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NOV 5, 2020 | By Matt Stone

The Little Engine That Did: Ford's Venerable 1.6L 'Kent' Inline Four

1967 Cortina GT with disassembled parts organized around the vehicle

Most ardent Ford types can name every V-8 engine family the company ever produced; the Flathead, the Y-Block, the MEL (Mercury Edsel Lincoln), the FE, the original Fairlane Small-block, the 385 Big-block, 427 SOHC, the Mod motor, Coyote. But every four cylinder? Bet not.Three Kent engine vehicles in one photo

From 1959 all the way to 2002, Ford produced and raced -- all over the world -- a little jewel of an I-4, wearing the family name “Kent” after Kent, England, because that’s where it was initially born and produced. Over time and those decades, it spanned between 39 and 111 factory rated horsepower – and that’s just the street production versions.Kent Engine DeTomaso Factory

The Kent was developed in the late ’50s to replace a by-then somewhat varied and largely out-of-date lineup of I-4s. The brief was for an engine that was relatively compact and light and would power a variety of Ford models; it had to be sturdy, reliable and easy to produce. Its specs are basic, although appropriate for the time, being an overhead-valve, reverse-flow head (meaning that the intake manifold and the exhaust manifold were on the same side of the engine), and with cast-iron block and cylinder head. The Kent can be divided into three basic sub-families; the original pre-Crossflow (aka reverse flow) Kent, the Crossflow (the most prolific of all versions of the Kent), and the transverse-mounted Valencia variants. That first little Kent at 997cc (dubbed a 1.0-liter) produced just 39 horsepower, (to say nothing yet of Lotus and racing versions) and made its world production debut in the compact Ford Anglia in 1959.Kent Engine Lotus Cortina Mk1

As various Ford models and markets increased demand, and the need for more power for larger cars and trucks, the Kent went on an expansion program -- soon the 1.0 became a 1.1, followed by 1.2, 1.3, 1.5-liter, and ultimately 1.6-liter variants. Power increased steadily with displacement. It wasn’t long before the new Kent became the mainstay of Ford four-cylinder production in England, Europe, and other world markets.1962 Cortina prototype

A lot happened for Ford’s tiny four in 1967 that would further set it on a trajectory as a world beater. First is that it received a major engineering redevelopment.  Secondly it became the underpinning of a new open-wheel racing series that forever changed motorsport.

The main problem with the original reverse-flow intake/exhaust/head configuration is that it was inherently inefficient, in that mounting the intake manifold and carburetor just inches above the exhaust ports does little to promote maximum fuel density, since the exhaust system is always heating up the carburetor, fuel and intake manifold – and we all know that cooler air and cooler fuel makes more power, and reduces pre-ignition or “pinging.” The other efficiency killer of this layout is that the intake charge effectively has to make a U-turn in the engine to be exhausted out the same side of the engine in which it entered. The answer was to move one or the other (intake tract or exhaust) to the opposite side of the engine, so the intake tract could more efficiently travel across the engine, which engineers logically enough called “crossflow” design.Black and white drawing of Kent engine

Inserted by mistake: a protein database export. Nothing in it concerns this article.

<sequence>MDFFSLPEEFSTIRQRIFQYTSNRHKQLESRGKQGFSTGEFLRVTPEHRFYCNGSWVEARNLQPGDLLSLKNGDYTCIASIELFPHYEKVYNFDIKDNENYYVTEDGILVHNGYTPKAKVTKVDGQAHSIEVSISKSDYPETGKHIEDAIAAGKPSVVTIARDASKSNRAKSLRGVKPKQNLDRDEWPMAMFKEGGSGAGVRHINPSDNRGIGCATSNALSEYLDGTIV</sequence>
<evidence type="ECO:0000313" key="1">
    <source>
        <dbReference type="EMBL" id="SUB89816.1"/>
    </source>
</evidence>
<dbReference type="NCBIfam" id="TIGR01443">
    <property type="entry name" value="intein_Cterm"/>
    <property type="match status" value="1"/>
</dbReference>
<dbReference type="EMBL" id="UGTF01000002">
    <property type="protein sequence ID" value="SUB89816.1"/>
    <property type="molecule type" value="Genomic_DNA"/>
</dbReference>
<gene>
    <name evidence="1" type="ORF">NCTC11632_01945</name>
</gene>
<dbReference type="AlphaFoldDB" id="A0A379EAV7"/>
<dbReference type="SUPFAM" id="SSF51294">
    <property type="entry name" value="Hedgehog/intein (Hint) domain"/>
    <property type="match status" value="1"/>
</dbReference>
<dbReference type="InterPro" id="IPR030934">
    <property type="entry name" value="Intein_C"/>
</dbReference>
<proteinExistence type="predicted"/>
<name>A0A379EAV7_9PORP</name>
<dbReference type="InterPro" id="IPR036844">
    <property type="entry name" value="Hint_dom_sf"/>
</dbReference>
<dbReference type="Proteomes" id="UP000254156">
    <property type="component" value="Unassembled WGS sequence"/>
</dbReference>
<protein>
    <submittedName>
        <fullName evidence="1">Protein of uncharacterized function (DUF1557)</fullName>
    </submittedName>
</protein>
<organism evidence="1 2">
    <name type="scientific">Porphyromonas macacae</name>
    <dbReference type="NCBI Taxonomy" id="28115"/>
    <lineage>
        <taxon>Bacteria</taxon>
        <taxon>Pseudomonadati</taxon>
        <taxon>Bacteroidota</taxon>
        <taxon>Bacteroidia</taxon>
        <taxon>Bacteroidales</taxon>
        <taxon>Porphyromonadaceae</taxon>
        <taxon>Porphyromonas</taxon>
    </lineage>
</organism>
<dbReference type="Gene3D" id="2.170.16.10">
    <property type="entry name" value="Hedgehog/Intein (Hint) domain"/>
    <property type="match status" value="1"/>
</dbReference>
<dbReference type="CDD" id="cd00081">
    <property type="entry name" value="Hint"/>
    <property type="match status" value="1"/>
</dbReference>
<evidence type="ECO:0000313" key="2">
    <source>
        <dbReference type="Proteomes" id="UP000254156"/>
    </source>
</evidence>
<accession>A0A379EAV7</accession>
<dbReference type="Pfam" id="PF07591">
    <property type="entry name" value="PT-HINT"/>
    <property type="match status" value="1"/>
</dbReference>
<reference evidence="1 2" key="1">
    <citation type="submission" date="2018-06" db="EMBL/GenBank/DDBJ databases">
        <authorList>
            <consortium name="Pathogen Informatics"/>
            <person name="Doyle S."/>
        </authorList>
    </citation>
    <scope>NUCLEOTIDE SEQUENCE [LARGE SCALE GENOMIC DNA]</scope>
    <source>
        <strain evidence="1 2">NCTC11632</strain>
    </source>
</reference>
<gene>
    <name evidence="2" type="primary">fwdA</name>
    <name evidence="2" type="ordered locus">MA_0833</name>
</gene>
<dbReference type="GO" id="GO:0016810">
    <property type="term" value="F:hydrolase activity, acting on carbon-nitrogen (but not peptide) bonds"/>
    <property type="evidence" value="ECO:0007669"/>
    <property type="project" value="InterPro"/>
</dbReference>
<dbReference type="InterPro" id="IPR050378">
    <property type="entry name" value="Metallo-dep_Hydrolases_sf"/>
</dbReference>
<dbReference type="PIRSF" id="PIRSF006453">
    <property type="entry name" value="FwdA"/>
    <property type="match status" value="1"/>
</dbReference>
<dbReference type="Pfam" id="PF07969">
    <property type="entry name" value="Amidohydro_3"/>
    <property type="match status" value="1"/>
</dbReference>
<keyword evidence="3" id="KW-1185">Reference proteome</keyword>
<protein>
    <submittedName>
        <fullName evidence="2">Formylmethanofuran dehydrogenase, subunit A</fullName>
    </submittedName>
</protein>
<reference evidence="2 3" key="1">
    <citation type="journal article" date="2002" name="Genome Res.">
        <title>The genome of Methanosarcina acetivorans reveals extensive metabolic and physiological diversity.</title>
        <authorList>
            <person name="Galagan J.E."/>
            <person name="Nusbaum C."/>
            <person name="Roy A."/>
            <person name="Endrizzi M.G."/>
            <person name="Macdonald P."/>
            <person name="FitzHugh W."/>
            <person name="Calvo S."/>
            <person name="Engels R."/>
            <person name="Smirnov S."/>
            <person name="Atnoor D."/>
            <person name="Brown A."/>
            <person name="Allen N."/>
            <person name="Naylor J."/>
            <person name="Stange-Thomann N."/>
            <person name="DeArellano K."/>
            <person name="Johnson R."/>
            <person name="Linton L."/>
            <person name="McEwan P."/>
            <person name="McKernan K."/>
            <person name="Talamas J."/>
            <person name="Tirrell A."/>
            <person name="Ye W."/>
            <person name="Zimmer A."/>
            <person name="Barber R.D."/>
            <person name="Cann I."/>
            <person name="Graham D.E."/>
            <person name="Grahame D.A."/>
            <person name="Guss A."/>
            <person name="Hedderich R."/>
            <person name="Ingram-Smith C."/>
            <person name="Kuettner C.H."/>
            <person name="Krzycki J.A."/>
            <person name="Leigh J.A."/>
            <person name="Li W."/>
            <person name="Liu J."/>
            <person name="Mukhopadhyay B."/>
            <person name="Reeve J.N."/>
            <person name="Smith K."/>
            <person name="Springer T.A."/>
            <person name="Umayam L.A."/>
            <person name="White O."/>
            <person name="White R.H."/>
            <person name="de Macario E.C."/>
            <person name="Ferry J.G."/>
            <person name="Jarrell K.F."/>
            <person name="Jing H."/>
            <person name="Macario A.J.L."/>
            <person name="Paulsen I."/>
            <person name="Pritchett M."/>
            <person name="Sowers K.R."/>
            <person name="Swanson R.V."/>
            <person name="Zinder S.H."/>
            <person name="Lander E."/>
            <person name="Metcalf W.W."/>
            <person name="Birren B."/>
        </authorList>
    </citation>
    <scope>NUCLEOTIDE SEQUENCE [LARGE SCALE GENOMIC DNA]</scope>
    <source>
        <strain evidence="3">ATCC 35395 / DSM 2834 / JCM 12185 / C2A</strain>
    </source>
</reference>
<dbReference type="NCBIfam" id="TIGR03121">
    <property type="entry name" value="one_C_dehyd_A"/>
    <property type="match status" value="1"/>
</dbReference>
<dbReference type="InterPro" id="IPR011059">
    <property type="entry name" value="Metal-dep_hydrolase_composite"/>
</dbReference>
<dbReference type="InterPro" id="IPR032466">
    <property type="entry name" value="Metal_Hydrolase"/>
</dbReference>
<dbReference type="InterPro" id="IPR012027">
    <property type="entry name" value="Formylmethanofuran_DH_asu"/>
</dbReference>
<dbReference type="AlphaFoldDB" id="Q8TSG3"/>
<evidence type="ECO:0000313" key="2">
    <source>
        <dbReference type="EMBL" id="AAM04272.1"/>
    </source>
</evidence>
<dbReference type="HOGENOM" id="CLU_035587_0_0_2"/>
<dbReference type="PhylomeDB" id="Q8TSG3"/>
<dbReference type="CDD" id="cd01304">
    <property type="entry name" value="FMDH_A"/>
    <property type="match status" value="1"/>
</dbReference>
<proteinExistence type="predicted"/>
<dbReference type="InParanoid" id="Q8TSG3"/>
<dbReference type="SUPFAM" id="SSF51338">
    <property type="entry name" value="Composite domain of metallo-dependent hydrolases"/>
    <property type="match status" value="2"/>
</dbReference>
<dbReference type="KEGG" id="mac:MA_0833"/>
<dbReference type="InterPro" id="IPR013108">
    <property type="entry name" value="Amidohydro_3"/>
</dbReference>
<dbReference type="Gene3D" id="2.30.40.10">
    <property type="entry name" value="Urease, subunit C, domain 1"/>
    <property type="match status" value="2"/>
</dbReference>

The new Crossflow Kent features a change in combustion chamber design, using a “Heron style” combustion chamber in the top of the piston rather than in the head. The head itself is flat with each engine capacity (1.1 and 1.3-liter (1,098 and 1,298cc, respectively) featuring different pistons with different-sized bowls in 681F and 701M blocks). The 1.6-liter (1,599cc) 691M block had the stronger “square” bearing caps later used in the 711M, and small combustion chambers in the near-flat head (the bulk of the volume being in the piston bowl). In 1970, the new A711 block for 1.3-liter (1,298cc) and A711M block for 1.6-liter (1,599cc) were introduced with thicker block wall, square main bearing caps, large diameter cam followers and wider cam lobes, with the latter block having a 7/16-inch taller deck height, together with a return to the flat head. These changes represented a significant improvement in the reliability of the engines, and the blocks are commonly referred to as “711M” blocks.Black and white drawing of 1200CC Ford Kent engine

The Ford Crossflow engine (1.3-liter and 1.6-liter, 1,298 and 1,599cc) also powered the Reliant Anadol (1968-1984). Other makes such as MorganCaterham, and TVR used the Kent Crossflow on a variety of models. It has been fitted in countless other applications as well, being a favorite of kit-car builders. The earlier generation 1.0- and 1.2-liter variants were dropped.Blue and white Formula Ford open wheel race car with Ford Kent engine

It’s fair enough to say “give the Brits something new, and they’ll race it.” Such was the case for a new Formula of open-wheel racing series appropriately called Formula Ford, with its mandated spec engine being the 1600cc Crossflow Kent. It was conceived by Brands Hatch-based Motor Racing Stables, and the first race was held at that English circuit in July 1967. Formula Ford quickly took off, soon reaching mainland Europe, and the USA in 1969, and spreading as far afield as Brazil by 1971. It wasn’t long before Formula Ford was competing in many countries including England, Ireland, Scotland, Denmark, Finland, Sweden, Norway, Belgium, Holland, France, Switzerland, the USA, Canada, South Africa, Brazil and Australia.Black and white photo of Ford kent engine

In America it became a staple class in the Sports Car Club of America (SCCA) Regional and National Amateur ranks. Over time, Formula Ford has grown to be powered by more powerful and sophisticated Ford Duratec and Zetec engines, which is another story for another time. No matter, it wasn’t long before FF was seeding future ranks of Formula 1 champions. Over the years the careers of many Grand Prix greats have begun with Formula Ford: Ayrton Senna, Michael Schumacher, James Hunt, Emerson Fittipaldi, Jody Scheckter, Jensen Button, Damon Hill and Mika Hakkinen are among their number.Red and white open wheel race car with Ford Kent engine